Rating Performance – Issues Which Arise at Performance Review

One of the challenges with implementing a fair and effective performance management system relates to implementing a rating system.

The challenges arise at implementing a rating for the individual employee and also across individuals so that there is uniformity in respect of the rating given by different managers to employees who may doing similar or varied roles.

Individual Ratings

Robert Eichinger and colleagues in their book ‘FYI For Performance Management’ identified a number of common issues with implementing ratings for the individual employee as follows:

  • Initial Impression – the manager is unduly influenced by the initial positive or negative effect
  • Status – the manager is unduly influenced by the persons job title, educational attainment or some other previous achievement in a different role
  • Aura – the manager is influenced by the employee’s “halo” (can do no wrong) or “horns” (can do no right) aura
  • Latest Behaviour – the manager gives more weight to a recent positive or negative achievement or behaviour
  • Association– the manager is influenced either positively or negatively by the association of the individual being rated with another person or group
  • Same as me / Different to me – the manager tends to rate employees with similar backgrounds to themselves higher than those who don’t

It is imperative that managers are trained in the skills of implementing a fair and effective performance management system including the rating system.

Ratings Across Individuals

Ideally all managers would rate the same performance in the same way.
So, individuals doing the same role with different managers and with the same performance would be rated the same.
In practice this doesn’t happen and measures need to be taken to achieve this.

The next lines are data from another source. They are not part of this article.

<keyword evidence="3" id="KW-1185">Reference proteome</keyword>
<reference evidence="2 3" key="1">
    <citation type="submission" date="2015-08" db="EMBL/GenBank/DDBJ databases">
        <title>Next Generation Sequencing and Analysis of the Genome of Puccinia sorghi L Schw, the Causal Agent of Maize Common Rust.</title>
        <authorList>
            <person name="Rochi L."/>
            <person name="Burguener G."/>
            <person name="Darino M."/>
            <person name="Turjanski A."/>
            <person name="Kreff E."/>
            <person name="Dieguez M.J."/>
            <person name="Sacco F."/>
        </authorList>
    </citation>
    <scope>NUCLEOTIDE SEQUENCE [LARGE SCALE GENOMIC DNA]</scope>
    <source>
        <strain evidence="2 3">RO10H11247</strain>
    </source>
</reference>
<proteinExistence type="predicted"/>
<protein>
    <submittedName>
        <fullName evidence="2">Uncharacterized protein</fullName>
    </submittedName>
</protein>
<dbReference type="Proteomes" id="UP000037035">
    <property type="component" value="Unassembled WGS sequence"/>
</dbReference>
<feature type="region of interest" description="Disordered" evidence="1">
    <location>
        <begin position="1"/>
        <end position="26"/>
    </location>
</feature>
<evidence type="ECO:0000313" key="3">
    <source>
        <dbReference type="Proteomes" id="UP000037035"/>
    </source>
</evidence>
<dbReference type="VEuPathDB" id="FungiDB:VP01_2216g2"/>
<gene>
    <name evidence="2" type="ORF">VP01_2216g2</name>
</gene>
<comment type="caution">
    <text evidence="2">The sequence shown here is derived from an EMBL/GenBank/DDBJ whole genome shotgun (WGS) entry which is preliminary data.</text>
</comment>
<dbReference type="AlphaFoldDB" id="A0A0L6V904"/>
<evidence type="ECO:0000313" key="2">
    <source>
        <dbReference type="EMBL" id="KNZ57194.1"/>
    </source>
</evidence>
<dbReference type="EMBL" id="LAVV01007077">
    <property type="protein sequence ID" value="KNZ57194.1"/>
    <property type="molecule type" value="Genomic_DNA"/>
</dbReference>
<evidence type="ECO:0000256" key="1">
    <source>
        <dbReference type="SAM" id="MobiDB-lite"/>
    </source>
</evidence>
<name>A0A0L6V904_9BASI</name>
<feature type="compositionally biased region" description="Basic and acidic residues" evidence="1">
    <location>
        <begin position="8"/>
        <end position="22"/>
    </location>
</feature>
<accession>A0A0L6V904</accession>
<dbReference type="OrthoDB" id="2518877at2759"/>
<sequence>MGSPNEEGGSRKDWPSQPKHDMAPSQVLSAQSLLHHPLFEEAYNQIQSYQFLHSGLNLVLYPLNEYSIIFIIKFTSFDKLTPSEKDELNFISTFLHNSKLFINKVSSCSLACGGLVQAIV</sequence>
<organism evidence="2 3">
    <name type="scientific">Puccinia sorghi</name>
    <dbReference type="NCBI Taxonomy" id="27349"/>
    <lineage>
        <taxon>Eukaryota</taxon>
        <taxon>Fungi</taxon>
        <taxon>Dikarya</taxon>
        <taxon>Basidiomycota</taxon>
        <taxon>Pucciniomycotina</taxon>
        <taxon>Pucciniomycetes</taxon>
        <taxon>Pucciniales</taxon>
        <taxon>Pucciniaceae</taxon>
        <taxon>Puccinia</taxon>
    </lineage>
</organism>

In the first instance managers need to have a well defined framework to assess individual performance.
Role competencies need to be defined as well as clearly defined objectives for the role.
This well defined system gives all managers a framework to operate under so that there is less likelihood of subjectivity or bias in giving the rating.
Another measure that can be taken is to have a higher level manager review the ratings of individual managers reporting to them and provide feedback / correction on the overly easy or difficult ratings. This is often called the 2nd Reviewer.
Robert Eichinger and his colleagues suggests that another approach is to make each manager’s ratings available to and be reviewed by their peers.
This has the effect of raters needing to have ‘hard’ data and objective information to defend / justify their ratings, and those who rate easy or hard to adjust their ratings to the norm.
Finally, a further approach is to have an organisation ‘Review Board’ complete an overall review of ratings across the organisation, from department to department, from manager to manager, etc. to determine consistency or otherwise and to address issues of ‘gaming’ that can so badly damage the overall purpose of performance management processes.
Book: “FYI For Performance Management” by Robert Eichinger, Kim Ruyle and Michael Lombardo.

If you need help for your business, please contact us via email or Call 01 866 6426